We're in the midst of a self-imposed hiatus from writing new blog material, as we're busy hustling behind-the-scenes on our first full-length book. But rather than suffer through total radio silence, we thought it would be fun to periodically revisit old articles we've published over the years, many of which are no longer available online. The following, written by Chris, originally appeared in Hush Magazine on October 1st, 2012.
As Copenhagen’s Bicycle Program Manager, Andreas Røhl likes to point out, there are two types of cyclists in the world: militant cyclists and civil cyclists. If you’ve spent any time on two wheels in our fair city, you’ll recognize the undeniable fact that Vancouver is dominated by the former: Gore-Tex clad Super-Dads, hunched over mountain bikes decked with “One Less Car” stickers, pedaling like maniacs with scowls on their faces. They are an unfortunate product of their environment, which contained some of the most historically unfavourable conditions in North America: inadequate and unsafe bike infrastructure, an incredibly wet climate, an unforgiving terrain, a misguided mandatory helmet law, and a MEC-mentality that pervades everything we seem to do outdoors.
The slow-moving, smartly-dressed civil cyclist is a rare species in Vancouver, but that is changing incrementally, as attitudes and conditions around cycling improve. Not driven by politics, people are choosing practicality and accessibility; rather than saving the environment, they are merely embracing the humble bicycle as a graceful, elegant, and dignified way to move around the city. This simple idea was the genesis of the Cycle Chic Movement: when Mikael Colville-Andersen, a Danish-Canadian filmmaker, began photographing Copenhageners as they made their everyday, two-wheeled travels around their city. Over the past six years, these modest photographs have spawned a global game-changer: a manifesto-based republic of a hundred blogs worldwide, inspiring people to think differently about their bikes. To quote a dear friend: “Cycle Chic and their content inspired me to give up aspirations to spend loads of money I didn’t have on cycling gear, and remember what I used to ride in as a child: my regular clothes.”
In an intriguing turn of events, the Critical Mass demonstrations around the world are gradually handing over the reins to the Cycle Chic Movement. The local council in Budapest, for example, recently cancelled their semi-annual Critical Mass event (which was the largest in the world, attracting upwards of 80,000 participants). Explaining the cancellation in an official statement, they first acknowledged the role that Critical Mass played in transforming Budapest into Eastern Europe’s most cycle-friendly city. More importantly, they went on to recognize the fact that "even more powerful new engines have emerged: the Cycle Chic Movement, which is successful in increasing ridership and breaking down stereotypes with greater visual impact in the city." This is Bicycle Culture 2.0: the transition from a militant bike culture to a slower, simpler, more civilized one.
If the Cycle Chic Movement can be summed up in one sentence, it is this: “Dress for the destination, not the journey”. A person on a bike does not need special clothing or gear any more than someone walking or taking the bus does. For a slow, short ride in a relatively bicycle-friendly city such as Vancouver, the extraneous shoes, spandex, socks, pants, shorts, jackets, gloves, helmets, straps, mirrors and high-visibility vests are both excessive and prohibitive. To quote the brilliant Eben Weiss (a.k.a. The Bike Snob): “Putting on all the necessary gear… is only slightly more convenient than scuba diving”. It shouldn’t be. The only accessories truly needed are ones that facilitate urban cycling in regular clothes. These should be included with the purchase of your bicycle: a chain guard, kickstand, skirt guard, fenders, light, bell and basket. Everything else is distraction.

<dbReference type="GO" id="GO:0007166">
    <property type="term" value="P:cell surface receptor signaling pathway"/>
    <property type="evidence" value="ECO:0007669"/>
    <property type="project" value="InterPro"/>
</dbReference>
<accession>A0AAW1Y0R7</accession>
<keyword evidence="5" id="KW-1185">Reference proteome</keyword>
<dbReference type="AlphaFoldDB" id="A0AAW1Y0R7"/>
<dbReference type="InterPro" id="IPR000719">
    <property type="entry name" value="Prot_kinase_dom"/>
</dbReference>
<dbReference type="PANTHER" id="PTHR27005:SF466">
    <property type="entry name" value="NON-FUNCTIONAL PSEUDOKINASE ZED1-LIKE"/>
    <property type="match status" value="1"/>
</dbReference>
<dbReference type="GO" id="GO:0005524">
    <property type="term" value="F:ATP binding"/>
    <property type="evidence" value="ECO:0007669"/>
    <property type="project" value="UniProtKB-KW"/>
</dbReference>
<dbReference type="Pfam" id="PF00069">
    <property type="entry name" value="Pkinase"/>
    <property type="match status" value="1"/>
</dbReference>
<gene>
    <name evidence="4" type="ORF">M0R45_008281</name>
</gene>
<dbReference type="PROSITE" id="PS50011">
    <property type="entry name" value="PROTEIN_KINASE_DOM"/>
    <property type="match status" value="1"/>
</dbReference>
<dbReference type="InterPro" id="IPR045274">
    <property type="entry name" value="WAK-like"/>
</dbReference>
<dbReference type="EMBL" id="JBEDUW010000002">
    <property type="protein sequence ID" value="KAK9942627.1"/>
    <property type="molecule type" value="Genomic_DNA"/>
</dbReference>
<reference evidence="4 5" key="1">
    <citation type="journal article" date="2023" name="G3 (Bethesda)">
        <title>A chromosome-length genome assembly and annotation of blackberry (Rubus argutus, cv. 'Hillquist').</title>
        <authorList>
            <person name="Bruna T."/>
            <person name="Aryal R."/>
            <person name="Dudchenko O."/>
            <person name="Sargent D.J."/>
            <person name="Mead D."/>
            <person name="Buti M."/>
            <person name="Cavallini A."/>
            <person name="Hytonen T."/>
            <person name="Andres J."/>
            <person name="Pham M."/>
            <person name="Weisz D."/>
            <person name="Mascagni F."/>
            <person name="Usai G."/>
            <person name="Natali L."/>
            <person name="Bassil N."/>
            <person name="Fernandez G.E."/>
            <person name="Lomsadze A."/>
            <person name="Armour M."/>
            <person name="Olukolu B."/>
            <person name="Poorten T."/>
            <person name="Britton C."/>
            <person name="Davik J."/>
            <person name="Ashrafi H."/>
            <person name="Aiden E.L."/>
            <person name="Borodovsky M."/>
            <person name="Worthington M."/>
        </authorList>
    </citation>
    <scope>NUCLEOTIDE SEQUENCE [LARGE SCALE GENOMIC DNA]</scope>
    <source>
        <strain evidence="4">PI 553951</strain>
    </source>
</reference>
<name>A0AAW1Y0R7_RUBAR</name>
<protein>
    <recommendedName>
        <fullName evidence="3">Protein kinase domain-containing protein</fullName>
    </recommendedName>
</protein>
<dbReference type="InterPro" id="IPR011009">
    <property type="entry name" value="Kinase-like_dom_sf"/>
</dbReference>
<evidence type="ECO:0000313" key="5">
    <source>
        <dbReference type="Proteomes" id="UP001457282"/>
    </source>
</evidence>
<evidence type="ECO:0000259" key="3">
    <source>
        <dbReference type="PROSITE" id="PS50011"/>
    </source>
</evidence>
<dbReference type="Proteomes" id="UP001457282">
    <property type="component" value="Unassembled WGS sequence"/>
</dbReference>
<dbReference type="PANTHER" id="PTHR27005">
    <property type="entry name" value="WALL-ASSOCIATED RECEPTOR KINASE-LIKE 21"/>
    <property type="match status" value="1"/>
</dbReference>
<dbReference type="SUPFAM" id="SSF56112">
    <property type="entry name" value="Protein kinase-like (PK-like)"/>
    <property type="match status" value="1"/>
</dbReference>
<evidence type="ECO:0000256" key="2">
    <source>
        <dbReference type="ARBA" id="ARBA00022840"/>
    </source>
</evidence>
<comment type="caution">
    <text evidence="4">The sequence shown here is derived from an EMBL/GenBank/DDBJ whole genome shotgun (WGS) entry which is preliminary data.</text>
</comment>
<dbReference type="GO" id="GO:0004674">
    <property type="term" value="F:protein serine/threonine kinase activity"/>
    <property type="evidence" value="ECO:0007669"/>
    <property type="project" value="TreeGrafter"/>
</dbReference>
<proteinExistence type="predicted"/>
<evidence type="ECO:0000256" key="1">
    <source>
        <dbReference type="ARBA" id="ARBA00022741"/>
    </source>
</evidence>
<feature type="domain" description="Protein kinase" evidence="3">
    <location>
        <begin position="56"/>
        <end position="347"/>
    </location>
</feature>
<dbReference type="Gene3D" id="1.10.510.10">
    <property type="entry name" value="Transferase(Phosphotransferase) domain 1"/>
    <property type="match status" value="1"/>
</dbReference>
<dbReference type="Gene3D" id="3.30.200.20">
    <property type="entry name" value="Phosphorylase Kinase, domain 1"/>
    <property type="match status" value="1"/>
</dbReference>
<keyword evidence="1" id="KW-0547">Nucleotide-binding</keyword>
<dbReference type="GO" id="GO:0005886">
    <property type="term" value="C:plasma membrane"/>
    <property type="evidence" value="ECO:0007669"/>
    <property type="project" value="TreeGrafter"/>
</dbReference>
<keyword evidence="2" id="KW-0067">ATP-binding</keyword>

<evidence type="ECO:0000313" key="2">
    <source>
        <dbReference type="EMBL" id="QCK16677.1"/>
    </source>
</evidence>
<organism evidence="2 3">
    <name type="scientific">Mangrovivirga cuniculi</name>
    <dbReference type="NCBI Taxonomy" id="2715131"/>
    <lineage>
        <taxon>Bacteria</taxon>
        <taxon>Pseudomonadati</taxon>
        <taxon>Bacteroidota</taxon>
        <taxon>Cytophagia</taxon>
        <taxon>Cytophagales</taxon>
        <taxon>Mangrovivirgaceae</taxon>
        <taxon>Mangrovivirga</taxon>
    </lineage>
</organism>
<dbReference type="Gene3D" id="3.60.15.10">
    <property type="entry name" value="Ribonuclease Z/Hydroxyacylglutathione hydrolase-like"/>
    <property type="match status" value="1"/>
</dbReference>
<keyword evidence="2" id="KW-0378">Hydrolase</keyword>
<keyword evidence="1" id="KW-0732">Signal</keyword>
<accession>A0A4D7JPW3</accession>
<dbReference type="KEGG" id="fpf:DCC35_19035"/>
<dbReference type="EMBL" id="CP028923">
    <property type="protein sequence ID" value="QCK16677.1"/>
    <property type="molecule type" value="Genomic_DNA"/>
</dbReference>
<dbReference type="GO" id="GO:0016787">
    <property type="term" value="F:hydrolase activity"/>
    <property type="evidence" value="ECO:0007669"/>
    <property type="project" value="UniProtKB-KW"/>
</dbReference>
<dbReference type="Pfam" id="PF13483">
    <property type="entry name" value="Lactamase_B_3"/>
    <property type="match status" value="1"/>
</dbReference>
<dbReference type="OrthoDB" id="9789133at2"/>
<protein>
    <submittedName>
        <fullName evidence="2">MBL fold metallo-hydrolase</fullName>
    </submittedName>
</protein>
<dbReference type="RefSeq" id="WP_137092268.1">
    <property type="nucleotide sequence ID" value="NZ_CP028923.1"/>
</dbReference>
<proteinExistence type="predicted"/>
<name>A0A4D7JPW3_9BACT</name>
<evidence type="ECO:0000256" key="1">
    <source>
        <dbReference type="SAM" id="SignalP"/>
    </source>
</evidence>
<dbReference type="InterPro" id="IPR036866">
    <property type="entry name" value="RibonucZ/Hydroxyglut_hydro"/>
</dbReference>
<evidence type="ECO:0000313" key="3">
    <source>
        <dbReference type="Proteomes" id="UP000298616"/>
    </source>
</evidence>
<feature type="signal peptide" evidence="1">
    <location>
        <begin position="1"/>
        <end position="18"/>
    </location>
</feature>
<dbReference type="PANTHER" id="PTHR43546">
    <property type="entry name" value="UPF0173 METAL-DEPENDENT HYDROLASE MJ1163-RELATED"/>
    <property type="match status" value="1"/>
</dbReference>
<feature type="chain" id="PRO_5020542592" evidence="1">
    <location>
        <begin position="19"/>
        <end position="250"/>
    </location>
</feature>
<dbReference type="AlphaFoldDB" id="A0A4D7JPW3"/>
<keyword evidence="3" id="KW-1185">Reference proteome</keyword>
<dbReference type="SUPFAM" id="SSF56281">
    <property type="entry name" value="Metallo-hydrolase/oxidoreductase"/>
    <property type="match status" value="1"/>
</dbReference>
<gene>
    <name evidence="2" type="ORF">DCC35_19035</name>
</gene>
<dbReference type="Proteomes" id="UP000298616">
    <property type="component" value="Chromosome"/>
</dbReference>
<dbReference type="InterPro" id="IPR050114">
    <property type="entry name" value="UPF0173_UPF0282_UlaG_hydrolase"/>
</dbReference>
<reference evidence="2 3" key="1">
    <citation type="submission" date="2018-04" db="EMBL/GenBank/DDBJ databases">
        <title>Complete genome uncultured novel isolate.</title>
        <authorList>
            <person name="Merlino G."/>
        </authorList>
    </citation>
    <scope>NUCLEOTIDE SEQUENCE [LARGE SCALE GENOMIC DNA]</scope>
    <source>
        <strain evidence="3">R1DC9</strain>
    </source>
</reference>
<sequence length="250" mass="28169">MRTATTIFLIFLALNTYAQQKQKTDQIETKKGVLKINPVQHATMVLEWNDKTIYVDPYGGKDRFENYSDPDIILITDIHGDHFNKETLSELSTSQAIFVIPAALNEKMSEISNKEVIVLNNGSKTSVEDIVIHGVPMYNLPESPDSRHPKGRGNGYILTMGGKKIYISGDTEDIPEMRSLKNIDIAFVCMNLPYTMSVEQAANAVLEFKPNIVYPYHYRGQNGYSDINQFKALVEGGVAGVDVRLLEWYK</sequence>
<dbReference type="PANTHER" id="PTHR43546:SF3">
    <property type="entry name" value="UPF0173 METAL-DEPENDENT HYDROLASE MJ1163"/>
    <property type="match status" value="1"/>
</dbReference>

In choosing not to participate in the needless consumption and fear-mongering that typifies militant cycling, it is also just as important to avoid the riding style it encourages. Not only does that protective gear imply that cycling is inherently dangerous and complicated (actively discouraging the average by-stander from giving it a try), it also leads to risk compensation, causing the wearer to ride faster and more recklessly than they otherwise would. In choosing style over speed, and elegance over exertion, you are a completely predictable vehicle on the road, travelling at a jogging pace, yielding to pedestrians and cars, and following all traffic laws. Think of yourself as walking with wheels; you are Mary Poppins, not Bradley Wiggins. You’re likely riding a few leisurely blocks to the grocery store, not zooming through a construction site or a war zone.
Once you discover the simple comforts and pleasures of civil cycling, you won’t look back. There are few things in life as enjoyable as cruising half-speed in the sunshine, watching all the other motorists and “avid cyclists” racing for the prize. My daily ride to work on my three-speed, Dutch-style bicycle is an absolute dream: dressed for the office, sitting up straight, never breaking a sweat, and turning plenty of heads. In doing the same, your mere presence in the urban landscape inspires others, without being labeled an activist. If the bicycle is ever to move past the dismal 5% mode share it enjoys in Vancouver, it will have to be with more than just the middle-class, middle-aged road-warriors who currently dominate the bikeways, seawalls and separated lanes of our city. Every citizen will consider cycling a feasible mode of transportation, irrespective of age, sex, ethnicity, fitness, politics or financial means. That is the basis for the new bicycle culture: advocacy in a blazer, dress shirt, and pinstriped trousers. I hope you’ll join me.